After COVID delay, Farm to Fork gets May release date

After COVID delay, Farm to Fork gets May release date

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EU animal feed industry anticipates emphasis on self-sufficiency after COVID-19 delays Farm to Fork release

After two months of delays, the EU is about to get its first glimpse of the Farm to Fork sustainable agriculture plan during a release likely to take place this week.

The Farm to Fork Strategy and the Biodiversity Strategy, both subsets of the EU’s broader Green Deal climate neutrality initiative, are set for release on May 20, according to this week’s schedule for the European Commission. While some ag industry groups believe May is still too early for the release due to ongoing uncertainty triggered by the novel coronavirus (COVID-19) pandemic, they hope the timing of the pandemic and the release will bring self-sufficiency to the forefront of the discussion.

“We don’t think now is the best time to publish it as farmers are very much struggling due to the current situation,” Ksenija Simovic, communication officer for agriculture interest group COPA-COGECA said in an email. “However, we believe that the Commission is ready to publish next week and we hope that the strategy will take into account some of the lessons learned also from this crisis and acknowledge the important role of farmers in our food system.”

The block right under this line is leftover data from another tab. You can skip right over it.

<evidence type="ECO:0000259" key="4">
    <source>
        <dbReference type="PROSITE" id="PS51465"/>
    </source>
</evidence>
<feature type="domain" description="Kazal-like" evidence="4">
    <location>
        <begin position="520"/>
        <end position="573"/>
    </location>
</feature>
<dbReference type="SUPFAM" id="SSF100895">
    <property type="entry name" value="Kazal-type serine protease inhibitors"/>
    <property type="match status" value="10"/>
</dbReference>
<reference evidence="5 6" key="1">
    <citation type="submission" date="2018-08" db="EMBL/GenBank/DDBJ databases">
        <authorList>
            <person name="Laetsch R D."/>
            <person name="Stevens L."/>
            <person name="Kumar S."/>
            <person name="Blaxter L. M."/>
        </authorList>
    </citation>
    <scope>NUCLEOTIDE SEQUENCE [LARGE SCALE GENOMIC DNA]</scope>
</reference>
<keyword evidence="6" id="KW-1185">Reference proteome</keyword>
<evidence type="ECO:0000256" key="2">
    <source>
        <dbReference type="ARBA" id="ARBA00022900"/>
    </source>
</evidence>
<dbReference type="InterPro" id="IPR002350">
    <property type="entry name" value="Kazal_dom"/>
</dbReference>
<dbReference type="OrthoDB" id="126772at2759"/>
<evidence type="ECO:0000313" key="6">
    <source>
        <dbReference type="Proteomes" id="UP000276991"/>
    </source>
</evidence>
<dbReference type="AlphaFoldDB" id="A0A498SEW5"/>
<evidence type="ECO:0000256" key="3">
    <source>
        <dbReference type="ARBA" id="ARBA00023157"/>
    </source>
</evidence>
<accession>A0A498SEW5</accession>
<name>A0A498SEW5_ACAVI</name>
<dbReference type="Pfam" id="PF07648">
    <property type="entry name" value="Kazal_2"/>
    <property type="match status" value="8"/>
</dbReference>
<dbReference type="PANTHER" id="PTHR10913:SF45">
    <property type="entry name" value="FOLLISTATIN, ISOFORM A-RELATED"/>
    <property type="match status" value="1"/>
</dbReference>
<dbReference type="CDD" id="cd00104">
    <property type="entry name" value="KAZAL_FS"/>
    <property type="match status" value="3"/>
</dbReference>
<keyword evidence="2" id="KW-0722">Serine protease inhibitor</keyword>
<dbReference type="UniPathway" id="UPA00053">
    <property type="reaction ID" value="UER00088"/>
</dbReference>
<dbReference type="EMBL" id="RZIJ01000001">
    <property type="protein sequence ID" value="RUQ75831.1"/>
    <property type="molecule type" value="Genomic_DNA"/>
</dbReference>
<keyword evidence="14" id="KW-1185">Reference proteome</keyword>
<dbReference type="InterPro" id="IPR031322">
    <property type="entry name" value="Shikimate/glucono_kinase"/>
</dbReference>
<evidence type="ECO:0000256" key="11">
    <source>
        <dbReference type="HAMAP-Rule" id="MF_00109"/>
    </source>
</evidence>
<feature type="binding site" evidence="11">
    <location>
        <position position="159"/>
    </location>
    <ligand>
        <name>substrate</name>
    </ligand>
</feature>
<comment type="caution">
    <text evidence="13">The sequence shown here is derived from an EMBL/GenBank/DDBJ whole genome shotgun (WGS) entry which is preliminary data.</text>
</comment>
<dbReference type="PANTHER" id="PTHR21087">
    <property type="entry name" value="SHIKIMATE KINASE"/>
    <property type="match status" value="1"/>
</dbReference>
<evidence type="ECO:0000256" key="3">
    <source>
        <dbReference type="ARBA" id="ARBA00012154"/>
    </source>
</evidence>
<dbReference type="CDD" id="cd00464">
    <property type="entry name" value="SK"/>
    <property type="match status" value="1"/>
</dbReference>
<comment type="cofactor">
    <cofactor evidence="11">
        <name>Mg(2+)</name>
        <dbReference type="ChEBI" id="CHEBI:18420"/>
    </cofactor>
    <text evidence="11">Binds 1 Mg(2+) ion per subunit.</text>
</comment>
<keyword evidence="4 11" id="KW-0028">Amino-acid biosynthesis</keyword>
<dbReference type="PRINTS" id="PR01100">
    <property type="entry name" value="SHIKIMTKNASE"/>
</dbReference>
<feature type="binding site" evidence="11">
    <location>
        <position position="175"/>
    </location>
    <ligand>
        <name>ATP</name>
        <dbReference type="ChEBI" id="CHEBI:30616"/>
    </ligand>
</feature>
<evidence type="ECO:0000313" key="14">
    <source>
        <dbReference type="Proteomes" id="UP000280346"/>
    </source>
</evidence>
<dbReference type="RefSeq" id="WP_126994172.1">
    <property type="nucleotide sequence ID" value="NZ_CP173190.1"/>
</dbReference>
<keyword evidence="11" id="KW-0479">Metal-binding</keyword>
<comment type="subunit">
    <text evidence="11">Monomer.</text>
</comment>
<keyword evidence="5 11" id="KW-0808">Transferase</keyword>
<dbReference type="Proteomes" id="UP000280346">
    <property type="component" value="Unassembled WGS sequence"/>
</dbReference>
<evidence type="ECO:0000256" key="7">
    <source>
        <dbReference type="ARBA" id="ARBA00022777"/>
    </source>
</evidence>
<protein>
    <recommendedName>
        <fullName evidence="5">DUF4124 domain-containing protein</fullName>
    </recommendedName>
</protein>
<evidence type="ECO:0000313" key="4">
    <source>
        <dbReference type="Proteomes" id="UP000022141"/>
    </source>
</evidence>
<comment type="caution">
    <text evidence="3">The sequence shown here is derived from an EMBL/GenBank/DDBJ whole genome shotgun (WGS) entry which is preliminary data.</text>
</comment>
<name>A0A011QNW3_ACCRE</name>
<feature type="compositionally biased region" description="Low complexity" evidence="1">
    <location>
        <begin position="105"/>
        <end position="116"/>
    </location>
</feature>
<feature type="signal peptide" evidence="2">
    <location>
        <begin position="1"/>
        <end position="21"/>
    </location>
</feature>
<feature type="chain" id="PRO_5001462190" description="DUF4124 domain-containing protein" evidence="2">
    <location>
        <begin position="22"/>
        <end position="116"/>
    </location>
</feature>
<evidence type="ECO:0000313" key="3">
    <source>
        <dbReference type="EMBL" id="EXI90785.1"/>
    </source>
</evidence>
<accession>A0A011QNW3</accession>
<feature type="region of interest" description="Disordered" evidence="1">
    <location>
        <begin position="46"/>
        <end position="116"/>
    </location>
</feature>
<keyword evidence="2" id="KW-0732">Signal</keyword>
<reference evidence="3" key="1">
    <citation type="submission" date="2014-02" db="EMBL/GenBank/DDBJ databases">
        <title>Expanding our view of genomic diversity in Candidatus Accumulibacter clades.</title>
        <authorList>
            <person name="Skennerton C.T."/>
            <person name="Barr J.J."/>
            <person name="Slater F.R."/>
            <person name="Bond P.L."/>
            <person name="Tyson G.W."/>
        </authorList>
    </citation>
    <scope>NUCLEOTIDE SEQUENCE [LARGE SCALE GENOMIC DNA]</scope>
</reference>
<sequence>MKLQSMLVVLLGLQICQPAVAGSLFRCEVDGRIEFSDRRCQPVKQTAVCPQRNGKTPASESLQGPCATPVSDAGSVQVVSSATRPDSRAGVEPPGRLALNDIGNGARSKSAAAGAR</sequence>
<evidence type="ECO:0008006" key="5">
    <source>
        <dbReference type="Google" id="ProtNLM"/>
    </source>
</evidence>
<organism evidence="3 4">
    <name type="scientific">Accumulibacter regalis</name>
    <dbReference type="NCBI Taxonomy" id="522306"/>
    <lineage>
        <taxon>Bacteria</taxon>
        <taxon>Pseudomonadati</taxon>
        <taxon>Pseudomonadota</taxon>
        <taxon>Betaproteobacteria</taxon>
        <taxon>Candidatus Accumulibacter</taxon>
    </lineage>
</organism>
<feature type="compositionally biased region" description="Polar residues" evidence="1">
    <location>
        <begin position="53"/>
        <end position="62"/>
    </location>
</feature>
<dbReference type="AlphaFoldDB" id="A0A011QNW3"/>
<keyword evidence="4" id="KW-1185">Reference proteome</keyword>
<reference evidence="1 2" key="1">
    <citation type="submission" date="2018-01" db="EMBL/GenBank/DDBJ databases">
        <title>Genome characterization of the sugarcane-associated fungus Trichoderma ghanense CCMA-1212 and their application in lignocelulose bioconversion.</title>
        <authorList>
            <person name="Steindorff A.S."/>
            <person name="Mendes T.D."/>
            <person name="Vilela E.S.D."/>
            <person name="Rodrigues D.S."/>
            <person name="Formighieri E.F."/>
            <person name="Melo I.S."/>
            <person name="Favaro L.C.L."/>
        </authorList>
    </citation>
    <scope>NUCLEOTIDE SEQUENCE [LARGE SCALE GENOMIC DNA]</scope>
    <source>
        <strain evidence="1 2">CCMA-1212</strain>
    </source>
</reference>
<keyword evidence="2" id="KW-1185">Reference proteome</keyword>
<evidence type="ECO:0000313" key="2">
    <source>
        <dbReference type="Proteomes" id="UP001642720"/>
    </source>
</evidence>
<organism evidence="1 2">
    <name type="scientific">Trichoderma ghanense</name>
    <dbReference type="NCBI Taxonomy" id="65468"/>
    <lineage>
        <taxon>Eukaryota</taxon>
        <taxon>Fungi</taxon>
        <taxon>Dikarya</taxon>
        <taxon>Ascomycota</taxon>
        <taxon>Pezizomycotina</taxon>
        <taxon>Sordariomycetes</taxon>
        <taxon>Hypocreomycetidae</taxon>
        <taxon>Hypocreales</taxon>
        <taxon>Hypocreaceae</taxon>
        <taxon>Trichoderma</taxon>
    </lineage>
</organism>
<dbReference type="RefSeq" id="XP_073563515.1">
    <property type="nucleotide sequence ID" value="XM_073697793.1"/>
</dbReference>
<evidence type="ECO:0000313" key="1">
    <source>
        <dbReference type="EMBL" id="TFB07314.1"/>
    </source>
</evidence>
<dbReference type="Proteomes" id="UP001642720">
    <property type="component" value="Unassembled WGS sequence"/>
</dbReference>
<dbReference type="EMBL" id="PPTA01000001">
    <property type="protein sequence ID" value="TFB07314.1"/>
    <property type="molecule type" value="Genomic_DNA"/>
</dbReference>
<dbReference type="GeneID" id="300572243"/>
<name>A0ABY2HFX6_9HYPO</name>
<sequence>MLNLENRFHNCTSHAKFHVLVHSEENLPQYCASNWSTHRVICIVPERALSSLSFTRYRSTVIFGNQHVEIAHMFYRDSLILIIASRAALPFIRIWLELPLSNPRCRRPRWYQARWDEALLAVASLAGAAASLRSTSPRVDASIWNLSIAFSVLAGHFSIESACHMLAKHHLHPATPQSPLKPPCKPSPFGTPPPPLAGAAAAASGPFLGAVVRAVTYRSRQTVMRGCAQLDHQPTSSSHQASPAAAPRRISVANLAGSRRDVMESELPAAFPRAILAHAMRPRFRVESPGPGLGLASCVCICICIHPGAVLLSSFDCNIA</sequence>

While the Farm to Fork strategy was always intended to promote the sustainability of agriculture on economic and environmental fronts, the COVID-19 crisis has highlighted the importance of local supply chains and self-sufficiency, according to Constantin Muraru, communications manager for the International Platform for Insects for Food and Feed (IPIFF).

“I think for those who maybe underestimated the importance of local supply chains, it’s an example — a lesson — that shows we have to be prepared,” Muraru said. “Because … we have trade partners, we have civilized agreements and all these deals, but in these cases it’s difficult to anticipate the decision of a neighbor state.”

Self sufficiency with respect to feed production is a challenge in the EU, Muraru said, and one he hopes will be addressed more directly in the Farm to Fork plan now than if it had been released before the COVID-19 pandemic.

“I think it will be more ambitious, from a self-sufficiency point of view,” he said. “I hope, at least, that they will understand that it’s important to make a transition.”

The Farm to Fork strategy is expected to push for further reductions in the use of antibiotics, fertilizers and pesticides in agriculture. Industry leaders also hope to see financial support made available in the form of incentives that encourage more farming within the European Union.

Talk of creating a “circular” ag economy in which food waste is returned to the system as animal feed or other products has drawn the attention of IPIFF, which hopes the zero-waste goal will lead to regulatory support for loosening restrictions on the use of insect meal, and on the substrates insects are fed.

“We’re primarily focused on former foodstuffs,” Muraru said. “Black soldier flies might like vegetarian pizza, but they might like to the ones with salami on it, too.”